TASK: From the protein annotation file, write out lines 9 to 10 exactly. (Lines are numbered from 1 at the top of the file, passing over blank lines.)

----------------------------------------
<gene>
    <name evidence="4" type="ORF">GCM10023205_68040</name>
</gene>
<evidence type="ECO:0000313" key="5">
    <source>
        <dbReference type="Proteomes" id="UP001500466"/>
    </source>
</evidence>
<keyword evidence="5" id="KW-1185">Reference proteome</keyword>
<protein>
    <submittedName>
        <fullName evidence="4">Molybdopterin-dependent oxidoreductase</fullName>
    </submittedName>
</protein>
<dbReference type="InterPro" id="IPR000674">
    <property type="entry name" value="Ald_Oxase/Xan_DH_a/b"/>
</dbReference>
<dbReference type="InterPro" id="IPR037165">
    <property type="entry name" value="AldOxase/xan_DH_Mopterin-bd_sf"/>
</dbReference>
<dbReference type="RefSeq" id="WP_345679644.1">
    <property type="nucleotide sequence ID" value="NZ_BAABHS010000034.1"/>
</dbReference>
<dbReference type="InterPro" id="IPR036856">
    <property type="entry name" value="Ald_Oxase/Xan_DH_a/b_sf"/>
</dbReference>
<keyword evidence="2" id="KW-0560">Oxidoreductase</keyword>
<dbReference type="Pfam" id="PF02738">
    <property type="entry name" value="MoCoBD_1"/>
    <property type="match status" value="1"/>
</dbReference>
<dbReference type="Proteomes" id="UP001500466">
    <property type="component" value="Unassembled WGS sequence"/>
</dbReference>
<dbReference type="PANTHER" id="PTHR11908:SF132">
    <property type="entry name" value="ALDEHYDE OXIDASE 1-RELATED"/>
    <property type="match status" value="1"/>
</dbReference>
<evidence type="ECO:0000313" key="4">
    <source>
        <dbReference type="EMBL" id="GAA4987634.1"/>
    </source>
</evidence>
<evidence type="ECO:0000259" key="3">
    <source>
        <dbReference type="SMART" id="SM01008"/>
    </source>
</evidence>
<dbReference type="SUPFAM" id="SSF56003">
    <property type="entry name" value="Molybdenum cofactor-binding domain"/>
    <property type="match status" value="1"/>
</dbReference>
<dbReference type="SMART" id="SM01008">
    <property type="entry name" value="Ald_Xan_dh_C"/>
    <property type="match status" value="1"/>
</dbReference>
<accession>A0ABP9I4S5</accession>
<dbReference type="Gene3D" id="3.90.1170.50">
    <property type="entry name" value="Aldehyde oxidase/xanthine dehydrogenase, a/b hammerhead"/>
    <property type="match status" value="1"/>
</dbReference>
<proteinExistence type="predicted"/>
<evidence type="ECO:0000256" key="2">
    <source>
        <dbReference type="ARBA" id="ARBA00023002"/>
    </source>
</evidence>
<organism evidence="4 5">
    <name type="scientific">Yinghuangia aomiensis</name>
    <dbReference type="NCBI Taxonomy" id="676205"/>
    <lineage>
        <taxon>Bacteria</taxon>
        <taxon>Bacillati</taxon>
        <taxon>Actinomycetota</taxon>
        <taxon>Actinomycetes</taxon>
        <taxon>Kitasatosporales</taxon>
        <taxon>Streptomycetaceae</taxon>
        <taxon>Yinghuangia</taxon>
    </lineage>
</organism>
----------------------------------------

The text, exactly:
<keyword evidence="5" id="KW-1185">Reference proteome</keyword>
<protein>